Normally, the night before my brother does a cookery demonstration, I get a phone call.
‘Have you decided what to cook yet?’
‘No, I’ll think of something tomorrow.’
‘But you’re on tomorrow afternoon. Don’t you think you should get something together?’
‘It’ll be fine. I’ll get something out of the fridge at work and come up with something. We’ve got some (insert new product, in season veg, typically Yorkshire ingredient) in. I’ll just use that.’
‘Oh. OK. You’re the chef. Good luck.’
I don’t know how he does this.
Cooking in front of three or four hundred people without knowing exactly what I was doing would scare me senseless, but he manages it, and he gets away with it.
Most of the time.
The demonstrations took place in the Bingley Art’s Centre, a small regional theatre more often used for, shall we say, amateur dramatics.Rob’s demonstration was the last of the programme, to a full theatre.
He started with a pan seared fillet of black halibit, just coming into season and landed at Redcar, served on a bed of confit fennel and baby watercress from a small grower South of Paris, with morrel mushrooms. Fennel is often underused and is excellent served raw in a salad.
The main course was a pencil fillet of rabbit, a long, lean cut of white meat from a wild Yorkshire rabbit, shot on the Swinton Park Estate. The rabbit was wrapped in Parma ham and gently pan fried over a low heat for ten minutes or so. I thought the rabbit was a risk, because I’ve never managed to cook a rabbit dish that rose above the ‘hmm, ok’ level, but this looked superb. The lean meat was offset by the salty ham, which protected it as it cooked, crisping up, as bacon should. A classic saltimboca.
The rabbit was served on a bed of slowly confited shallots, black trompette mushrooms and boiled purple potatoes, with a wholegrain mustard and Yorkshire rapeseed oil dressing.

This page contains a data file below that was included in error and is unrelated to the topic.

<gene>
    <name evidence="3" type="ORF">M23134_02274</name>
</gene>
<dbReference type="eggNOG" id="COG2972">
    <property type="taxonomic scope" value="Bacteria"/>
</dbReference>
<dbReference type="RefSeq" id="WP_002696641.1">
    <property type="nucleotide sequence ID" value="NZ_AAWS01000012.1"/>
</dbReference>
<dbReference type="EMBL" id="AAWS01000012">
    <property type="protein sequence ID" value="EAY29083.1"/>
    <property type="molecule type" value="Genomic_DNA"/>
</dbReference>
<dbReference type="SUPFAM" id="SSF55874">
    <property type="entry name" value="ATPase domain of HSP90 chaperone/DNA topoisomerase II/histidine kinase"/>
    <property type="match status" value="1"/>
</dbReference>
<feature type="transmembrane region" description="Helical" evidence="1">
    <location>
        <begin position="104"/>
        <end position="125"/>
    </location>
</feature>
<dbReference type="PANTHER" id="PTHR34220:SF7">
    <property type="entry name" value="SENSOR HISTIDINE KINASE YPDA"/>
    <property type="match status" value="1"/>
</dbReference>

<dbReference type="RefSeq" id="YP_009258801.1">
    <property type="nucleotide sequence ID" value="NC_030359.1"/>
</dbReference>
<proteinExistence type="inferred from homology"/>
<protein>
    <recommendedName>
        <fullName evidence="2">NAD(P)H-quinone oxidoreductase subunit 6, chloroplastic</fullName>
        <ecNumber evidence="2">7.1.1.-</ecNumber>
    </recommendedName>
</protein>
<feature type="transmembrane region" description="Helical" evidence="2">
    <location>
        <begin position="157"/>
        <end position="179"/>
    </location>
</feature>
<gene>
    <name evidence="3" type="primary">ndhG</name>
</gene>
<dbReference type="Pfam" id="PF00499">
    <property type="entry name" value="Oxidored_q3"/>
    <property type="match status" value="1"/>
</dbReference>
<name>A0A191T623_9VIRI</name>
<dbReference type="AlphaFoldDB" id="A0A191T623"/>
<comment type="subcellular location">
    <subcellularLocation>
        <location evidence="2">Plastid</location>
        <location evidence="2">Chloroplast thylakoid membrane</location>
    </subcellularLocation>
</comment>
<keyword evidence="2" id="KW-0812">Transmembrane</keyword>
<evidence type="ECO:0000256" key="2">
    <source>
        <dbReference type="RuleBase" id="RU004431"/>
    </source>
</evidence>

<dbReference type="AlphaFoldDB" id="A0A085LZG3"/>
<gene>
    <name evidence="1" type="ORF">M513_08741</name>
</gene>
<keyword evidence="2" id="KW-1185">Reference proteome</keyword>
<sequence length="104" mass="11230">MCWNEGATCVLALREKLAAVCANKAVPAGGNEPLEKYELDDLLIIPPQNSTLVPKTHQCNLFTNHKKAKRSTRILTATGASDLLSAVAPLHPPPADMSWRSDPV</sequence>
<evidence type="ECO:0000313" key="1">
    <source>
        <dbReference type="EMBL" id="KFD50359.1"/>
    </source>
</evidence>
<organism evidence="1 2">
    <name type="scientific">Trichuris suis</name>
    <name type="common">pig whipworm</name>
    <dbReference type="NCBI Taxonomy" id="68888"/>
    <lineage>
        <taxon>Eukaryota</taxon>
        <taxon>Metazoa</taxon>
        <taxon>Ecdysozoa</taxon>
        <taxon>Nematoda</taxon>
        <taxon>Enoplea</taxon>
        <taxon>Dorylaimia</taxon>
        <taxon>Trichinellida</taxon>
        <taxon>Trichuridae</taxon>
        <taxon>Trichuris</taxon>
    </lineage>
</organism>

The rabbit came with a Sicilian panzanella salad of green plum tomatoes, red onions, chicory, picchino tomatoes and basil with a red wine vinegar and rapeseed dressing. The salad was topped with some torn up buffalo mozarrela, from Langthorns in Harrogate.
Yes, there is a small herd of buffalo roaming the moors of North Yorkshire.
The final dish was a rhubarb and ginger beer jelly, some slowly stewed rhubarb on the side, with clotted cream.
In a piece of spectacular misfortune, the theatre’s lights had caused the pre-prepared jellies to melt. Only later did we realise that the stage set included a fridge, which would have come in handy.
A couple of cracks about James Martin burning his biscuits the day before, and a bit of mint garnish later and all was recovered. Well, it wasn’t actually, but nobody seemed to mind, and the puddle of jelly was exceptionally well presented.
Rob’s demos are lively and entertaining. He’s a natural performer and an excellent cook, jelly aside. On Saturday, it became apparent that he’s attracted what can only be described as ‘fans’…two young ladies sat within earshot of a friend whispering about him, then asking for a photograph afterwards.
You can imagine how amusing I find this.